45. Everything I’ve tried to do at Laika, searching for an artful blend of darkness and light, intensity and warmth, humour and heart, I wanted to bring to the Transformers franchise.
  46. I won’t say which one, but one shot on ‘Kubo’ took two months to get the expression right. It’s ridiculous on some level.
  47. I spent a lot of time alone when I was a kid, I climbed trees, hopped creek beds, read, watched movies, I’d make stories, make films.
  48. People have been declaring stop-motion dead for a generation. But living in the digital age, people appreciate the art of craft, or working with your hands.
  49. I always loved that solitary experience of making things. There’s a solitary aspect to animating… It’s ultimately the animator and the puppet coaxing a performance out of it.
  50. Works of art are like a Trojan horse. Under the surface is always some artist’s deeply held philosophy on their view of the world. But on the other hand, you do not want to make it feel like medicine. You do not want to make it feel like an afternoon TV special where you’re trying to hammer a message into someone’s head.
  51. No TV show has meant more to me than ‘Buffy the Vampire Slayer.’
  52. It took me five years to make ‘Kubo and the Two Strings.’
  53. My kids have terrible taste.
  54. While you’re testing out armatures of puppets, you’re also trying to find the proper visual vocabulary for the character and to come up with a guidebook of sorts for how a character will move and act.
  55. You can never tell what’s going to be popular.
  56. From all the iterations, Bumblebee has been the Transformer with the most connection to people.
  57. I fully believe that representation and inclusion matters… and that’s why on all of our films, we’ve featured diverse casts, and that actually is true for ‘Kubo’ as well.
  58. I think there’s an unfortunate thing where a lot of content geared towards kids and families is watered down, dumbed down.
  59. Let’s be honest, working in stop motion is awful. It’s the worst. It’s such a stupid way to make a movie. It’s ridiculous. You’re literally playing around with these dolls that are maybe 9 inches tall, trying to coax a performance out of it.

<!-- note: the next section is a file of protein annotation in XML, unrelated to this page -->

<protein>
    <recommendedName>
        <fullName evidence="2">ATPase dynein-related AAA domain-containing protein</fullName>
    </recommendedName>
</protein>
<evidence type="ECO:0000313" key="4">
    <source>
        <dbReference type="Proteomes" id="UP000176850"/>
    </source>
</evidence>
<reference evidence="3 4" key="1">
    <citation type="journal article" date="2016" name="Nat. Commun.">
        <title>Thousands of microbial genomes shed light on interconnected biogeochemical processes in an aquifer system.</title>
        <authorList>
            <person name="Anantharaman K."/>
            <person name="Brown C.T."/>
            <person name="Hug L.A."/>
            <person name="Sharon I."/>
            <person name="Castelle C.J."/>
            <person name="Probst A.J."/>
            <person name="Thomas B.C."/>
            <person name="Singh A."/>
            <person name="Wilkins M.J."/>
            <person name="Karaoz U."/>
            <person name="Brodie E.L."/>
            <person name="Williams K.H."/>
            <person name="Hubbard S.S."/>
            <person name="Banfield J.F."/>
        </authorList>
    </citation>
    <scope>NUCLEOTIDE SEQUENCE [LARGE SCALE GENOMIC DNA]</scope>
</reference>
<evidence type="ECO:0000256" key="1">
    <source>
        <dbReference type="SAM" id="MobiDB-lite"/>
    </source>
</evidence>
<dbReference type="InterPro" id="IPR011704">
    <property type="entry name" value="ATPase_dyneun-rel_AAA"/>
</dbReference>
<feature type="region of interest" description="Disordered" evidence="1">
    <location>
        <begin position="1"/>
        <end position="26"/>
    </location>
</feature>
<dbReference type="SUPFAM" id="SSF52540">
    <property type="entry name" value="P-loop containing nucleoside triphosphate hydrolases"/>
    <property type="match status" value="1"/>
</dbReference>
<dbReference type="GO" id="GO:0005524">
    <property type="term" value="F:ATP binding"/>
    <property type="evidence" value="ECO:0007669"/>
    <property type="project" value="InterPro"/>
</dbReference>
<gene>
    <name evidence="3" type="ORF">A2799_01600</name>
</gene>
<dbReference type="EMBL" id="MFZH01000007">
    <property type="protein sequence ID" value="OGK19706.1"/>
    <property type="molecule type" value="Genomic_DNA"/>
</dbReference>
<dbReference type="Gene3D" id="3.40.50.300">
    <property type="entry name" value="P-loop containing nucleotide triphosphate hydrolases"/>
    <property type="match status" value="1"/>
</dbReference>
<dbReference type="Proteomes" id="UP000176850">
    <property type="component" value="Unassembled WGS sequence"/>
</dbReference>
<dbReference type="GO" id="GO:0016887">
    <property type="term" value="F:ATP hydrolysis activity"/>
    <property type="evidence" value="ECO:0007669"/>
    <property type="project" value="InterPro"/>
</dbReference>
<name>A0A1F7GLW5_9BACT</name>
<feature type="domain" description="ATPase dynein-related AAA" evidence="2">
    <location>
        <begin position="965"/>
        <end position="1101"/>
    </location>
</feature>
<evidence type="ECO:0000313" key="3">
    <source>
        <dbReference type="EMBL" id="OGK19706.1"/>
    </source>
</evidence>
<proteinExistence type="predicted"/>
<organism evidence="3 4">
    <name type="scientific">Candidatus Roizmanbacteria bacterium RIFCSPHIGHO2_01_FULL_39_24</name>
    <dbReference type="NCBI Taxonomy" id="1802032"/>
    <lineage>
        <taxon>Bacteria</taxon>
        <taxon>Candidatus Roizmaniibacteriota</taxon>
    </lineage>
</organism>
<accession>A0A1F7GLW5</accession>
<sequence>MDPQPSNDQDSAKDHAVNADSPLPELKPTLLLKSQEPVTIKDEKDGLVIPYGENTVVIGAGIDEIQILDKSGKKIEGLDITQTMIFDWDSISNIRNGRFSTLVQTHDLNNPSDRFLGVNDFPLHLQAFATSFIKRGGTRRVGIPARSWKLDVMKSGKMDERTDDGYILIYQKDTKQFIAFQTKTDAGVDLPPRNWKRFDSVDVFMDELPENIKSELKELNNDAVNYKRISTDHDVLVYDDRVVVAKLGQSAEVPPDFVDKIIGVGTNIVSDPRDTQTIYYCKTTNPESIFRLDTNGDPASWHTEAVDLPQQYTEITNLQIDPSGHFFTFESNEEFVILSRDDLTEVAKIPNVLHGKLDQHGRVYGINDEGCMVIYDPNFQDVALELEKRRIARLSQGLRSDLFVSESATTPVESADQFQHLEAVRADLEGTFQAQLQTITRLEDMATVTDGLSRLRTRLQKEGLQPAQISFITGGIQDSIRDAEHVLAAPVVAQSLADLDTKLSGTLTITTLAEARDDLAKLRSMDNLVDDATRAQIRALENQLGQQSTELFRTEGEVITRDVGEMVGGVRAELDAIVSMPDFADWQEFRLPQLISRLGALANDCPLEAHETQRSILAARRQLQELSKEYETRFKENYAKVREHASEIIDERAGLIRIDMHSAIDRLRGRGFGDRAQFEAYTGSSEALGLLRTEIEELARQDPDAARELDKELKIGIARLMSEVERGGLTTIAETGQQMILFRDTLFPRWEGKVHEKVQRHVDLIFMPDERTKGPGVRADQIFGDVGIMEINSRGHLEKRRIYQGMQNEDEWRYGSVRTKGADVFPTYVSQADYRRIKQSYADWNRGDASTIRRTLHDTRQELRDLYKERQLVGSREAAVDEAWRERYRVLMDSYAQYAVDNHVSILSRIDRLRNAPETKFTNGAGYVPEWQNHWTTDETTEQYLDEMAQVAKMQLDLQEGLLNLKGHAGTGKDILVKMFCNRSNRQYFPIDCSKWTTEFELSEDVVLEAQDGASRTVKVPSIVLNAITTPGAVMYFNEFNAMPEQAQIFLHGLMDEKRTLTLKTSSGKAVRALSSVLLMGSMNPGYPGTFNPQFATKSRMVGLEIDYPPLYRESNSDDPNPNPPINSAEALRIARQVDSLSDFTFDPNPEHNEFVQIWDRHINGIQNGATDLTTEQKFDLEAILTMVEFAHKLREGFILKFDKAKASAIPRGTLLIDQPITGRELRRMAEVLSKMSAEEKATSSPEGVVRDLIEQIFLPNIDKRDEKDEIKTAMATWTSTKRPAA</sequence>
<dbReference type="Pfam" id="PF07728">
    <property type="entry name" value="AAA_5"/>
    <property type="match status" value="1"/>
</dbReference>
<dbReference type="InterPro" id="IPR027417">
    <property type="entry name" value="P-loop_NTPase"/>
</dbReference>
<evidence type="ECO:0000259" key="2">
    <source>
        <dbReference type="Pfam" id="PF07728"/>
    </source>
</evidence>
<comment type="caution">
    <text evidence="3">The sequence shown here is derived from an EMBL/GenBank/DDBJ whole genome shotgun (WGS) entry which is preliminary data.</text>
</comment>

60. Stop-motion is sort of the redheaded stepchild of animation. But it’s incredibly beautiful.
  61. I’m a huge fan of what Marvel did, it’s no surprise for anyone to know that as a child I was a huge fan of comics.
  62. You see it in the stuff I’ve done at Laika: I’ve always tried to make movies that have an artful blend of darkness and light, intensity and warmth. That have a thinking brain and a strong beating heart at the centre of it.
  63. It’s a very difficult thing to adapt a piece of existing material into film.
  64. We use technology in service of the art, as a storytelling tool – and if we want to do something that’s never been done we have to invent the technology. ‘ParaNorman’ represents the realization of stop-motion’s potential.
  65. Creativity is messy and inefficient. But corporate governance needs to be tight and organized.
  66. The only kind of people who pursue stop-motion as a career are people who are absolutely in love with the medium.
  67. I think the Knight boys have a long history of disappointing their fathers.
  68. When we started on ‘Coraline,’ there was a whole host of things that we had no idea how we were going to do. Because we were making films in a way that had never really been done before, we were taking this hundred-year-old art form and bringing it into a new era by embracing technology and innovation.
  69. We want to tell unique, individual, discrete stories with a unique and discrete individual point of view.
  70. We used to go to movies to see stories about ourselves. It would transport us to new worlds and we’d see aspects of ourselves reflected back.